Kyushu island has offered you regional foods and you have partaken, but now you are looking for something unique. Something you can tell others back home that makes you sound worldly, or even like something out of one of those Food Network shows where they eat exotic foods. So why not try something unique that Kyushu is famous for?
Horse sashimi (刺身) is thinly sliced, raw horse meat. Also known as basashi (馬刺し) or sakura niku (桜肉) – which translates to cherry meat (because of its pink colour) – it is something one can consider a delicacy and unique in the sense that Japanese people don’t eat it daily. A Kyushu specialty, it is neither a common staple here along the likes of rice or tofu, nor something I have seen that is mass marketed at a fast food place (try our new horse burger!) or seen in Japanese tourism material. Not to mention, based on my interactions with others around the world, most were surprised that horse meat was even served in Japan. In fact, I was taken aback when I heard horse meat was served in Kyushu; I had associated it with Belgium (paardenrookvlees) and Italy (pastissada) as I lived in both of those places.
I know you are probably thinking “there is no way am I eating raw meat,” but hear me out. It’s not going to make you sick or have food poisoning. Get out of the Western mindset of raw meat equals a trip to the ER with E. Coli. I assume you have had raw fish, so it’s not much of a leap from fish sashimi to horse sashimi, in my opinion. Even if the above still has not convinced you, at least try it cooked as a dish called baniku (馬肉). The texture will be a little different from sashimi (it felt a little on the stringy side) and if you didn’t know it was horse you might not notice. I felt cooked horse was slightly similar to a mild version of venison, but your palate may differ. Simple yet delicious.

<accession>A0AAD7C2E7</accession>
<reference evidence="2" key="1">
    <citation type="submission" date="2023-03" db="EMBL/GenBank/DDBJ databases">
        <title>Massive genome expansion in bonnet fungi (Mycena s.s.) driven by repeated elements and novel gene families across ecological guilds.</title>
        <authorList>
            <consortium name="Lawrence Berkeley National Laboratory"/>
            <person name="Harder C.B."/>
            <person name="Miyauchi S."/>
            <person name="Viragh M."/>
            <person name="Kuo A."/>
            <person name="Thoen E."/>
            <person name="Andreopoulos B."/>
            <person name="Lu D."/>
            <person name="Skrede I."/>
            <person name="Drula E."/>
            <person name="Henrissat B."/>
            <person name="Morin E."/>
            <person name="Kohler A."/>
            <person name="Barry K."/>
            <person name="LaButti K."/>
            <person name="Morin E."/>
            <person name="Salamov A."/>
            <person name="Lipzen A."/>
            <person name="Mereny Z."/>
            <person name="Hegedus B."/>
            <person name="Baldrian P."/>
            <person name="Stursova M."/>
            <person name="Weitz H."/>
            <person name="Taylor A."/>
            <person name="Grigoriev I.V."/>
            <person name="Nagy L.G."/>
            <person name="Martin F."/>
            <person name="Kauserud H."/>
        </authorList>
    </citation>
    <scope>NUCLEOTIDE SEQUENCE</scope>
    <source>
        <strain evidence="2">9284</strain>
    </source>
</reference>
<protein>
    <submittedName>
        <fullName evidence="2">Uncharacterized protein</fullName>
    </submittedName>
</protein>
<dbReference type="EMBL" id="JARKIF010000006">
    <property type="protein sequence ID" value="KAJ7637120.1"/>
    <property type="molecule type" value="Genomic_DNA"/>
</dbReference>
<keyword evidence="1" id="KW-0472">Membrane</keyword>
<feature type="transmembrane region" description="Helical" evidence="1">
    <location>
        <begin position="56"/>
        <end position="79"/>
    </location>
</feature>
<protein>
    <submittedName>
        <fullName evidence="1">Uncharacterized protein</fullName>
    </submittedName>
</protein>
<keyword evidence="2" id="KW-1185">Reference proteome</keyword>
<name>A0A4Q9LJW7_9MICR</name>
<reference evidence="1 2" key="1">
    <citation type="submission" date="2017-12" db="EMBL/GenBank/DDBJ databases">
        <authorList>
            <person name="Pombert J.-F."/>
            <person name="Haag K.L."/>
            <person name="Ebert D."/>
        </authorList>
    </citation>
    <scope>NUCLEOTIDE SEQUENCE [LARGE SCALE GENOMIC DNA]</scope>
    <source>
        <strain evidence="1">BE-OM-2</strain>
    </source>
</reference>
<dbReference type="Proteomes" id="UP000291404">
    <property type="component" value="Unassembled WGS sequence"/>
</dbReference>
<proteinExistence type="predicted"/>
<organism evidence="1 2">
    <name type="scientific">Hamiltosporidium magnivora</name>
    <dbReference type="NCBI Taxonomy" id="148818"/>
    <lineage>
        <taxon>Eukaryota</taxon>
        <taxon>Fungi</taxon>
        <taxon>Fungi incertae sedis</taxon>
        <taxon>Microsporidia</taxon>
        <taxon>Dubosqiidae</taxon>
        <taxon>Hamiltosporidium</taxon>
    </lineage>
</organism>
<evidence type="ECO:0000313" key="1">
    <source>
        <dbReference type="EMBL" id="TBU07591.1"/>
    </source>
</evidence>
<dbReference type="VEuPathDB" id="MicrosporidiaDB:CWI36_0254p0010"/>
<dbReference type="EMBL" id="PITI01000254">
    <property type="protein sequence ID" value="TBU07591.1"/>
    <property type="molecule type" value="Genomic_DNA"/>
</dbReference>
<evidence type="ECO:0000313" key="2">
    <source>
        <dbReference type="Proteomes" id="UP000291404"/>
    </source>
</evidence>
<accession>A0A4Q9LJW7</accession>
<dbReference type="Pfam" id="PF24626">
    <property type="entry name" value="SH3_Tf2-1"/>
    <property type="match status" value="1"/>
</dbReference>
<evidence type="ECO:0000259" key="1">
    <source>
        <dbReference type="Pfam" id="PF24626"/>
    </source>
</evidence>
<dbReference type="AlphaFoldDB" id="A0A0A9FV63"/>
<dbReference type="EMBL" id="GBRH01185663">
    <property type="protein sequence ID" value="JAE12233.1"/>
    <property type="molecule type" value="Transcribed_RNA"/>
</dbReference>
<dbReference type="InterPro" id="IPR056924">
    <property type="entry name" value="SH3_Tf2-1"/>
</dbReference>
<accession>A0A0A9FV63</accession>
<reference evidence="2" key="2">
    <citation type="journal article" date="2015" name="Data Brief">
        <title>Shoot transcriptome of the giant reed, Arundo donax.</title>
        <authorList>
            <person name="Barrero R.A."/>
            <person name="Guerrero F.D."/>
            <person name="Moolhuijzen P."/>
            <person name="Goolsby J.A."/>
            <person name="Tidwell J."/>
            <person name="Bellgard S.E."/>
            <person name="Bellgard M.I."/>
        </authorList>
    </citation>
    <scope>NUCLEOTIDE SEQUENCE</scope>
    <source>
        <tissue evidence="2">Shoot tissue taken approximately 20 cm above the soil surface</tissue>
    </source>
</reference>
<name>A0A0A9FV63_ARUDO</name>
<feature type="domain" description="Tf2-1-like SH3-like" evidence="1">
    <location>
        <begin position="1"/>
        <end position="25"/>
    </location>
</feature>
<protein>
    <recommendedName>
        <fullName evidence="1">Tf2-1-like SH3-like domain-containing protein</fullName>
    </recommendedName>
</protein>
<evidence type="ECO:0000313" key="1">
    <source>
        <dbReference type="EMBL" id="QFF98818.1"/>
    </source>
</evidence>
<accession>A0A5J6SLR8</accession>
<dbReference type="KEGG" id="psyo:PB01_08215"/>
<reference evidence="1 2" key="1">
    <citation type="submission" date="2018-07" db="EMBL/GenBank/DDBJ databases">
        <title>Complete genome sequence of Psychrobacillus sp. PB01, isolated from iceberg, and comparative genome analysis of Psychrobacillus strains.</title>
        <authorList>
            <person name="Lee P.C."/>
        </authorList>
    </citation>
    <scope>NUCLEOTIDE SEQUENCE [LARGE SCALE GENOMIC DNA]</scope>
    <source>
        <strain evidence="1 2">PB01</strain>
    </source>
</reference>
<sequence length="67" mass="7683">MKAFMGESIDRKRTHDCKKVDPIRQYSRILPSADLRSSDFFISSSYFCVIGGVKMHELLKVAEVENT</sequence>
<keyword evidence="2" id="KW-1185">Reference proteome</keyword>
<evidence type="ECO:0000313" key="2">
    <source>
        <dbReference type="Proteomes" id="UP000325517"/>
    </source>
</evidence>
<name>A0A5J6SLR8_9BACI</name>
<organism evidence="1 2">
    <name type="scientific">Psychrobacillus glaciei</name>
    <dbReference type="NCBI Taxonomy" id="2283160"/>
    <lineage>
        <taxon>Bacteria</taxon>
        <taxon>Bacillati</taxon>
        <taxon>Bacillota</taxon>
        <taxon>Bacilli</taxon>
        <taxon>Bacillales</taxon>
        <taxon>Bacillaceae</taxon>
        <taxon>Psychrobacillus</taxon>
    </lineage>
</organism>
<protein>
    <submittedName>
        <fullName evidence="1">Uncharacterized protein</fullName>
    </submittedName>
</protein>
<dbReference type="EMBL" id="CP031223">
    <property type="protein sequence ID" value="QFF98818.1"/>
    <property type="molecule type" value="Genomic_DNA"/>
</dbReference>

I openly admit I am no award winning food critic. Though I am borderline picky (although I’ll try any food once), after getting over the whole “I am eating Black Beauty or Mister Ed” feeling I was ready to order. Oh, be sure to ask if you can get the sashimi cut thin as the thicker the cut the more chewy it will be. The price was about 500 yen (about $4.00 USD) for the portion size seen in the photo above. I also highly recommend getting a side of sake to compliment it. I prefer my sake warm when eating horse sashimi, but I won’t hold it against you if you don’t.
After receiving the plate I took a deep breath and ate it. I was pleasantly surprised as there was no strong aftertaste nor did I feel I had to quickly slug down alcohol to counteract the taste. I felt it was not as gamey as I assumed it would be. It also was soft and not tough like some cuts of meat. I felt the sauce (a ginger soy-based sauce) somewhat enhanced the flavour of the meat, but I don’t think it was necessary to enjoy the horse sashimi. I won’t say the Kyushu dish ranks up there with the likes of Kobe beef, but it’s worth the 500 yen and the experience. It’s not something I would eat daily, and more along the lines of something I order when I feel like something different or adventurous.
Have you tried horse sashimi? If so feel free to post your opinion and restaurant recommendation(s) in the comments below. The horse sashimi is a local speciality in Kumamoto prefecture.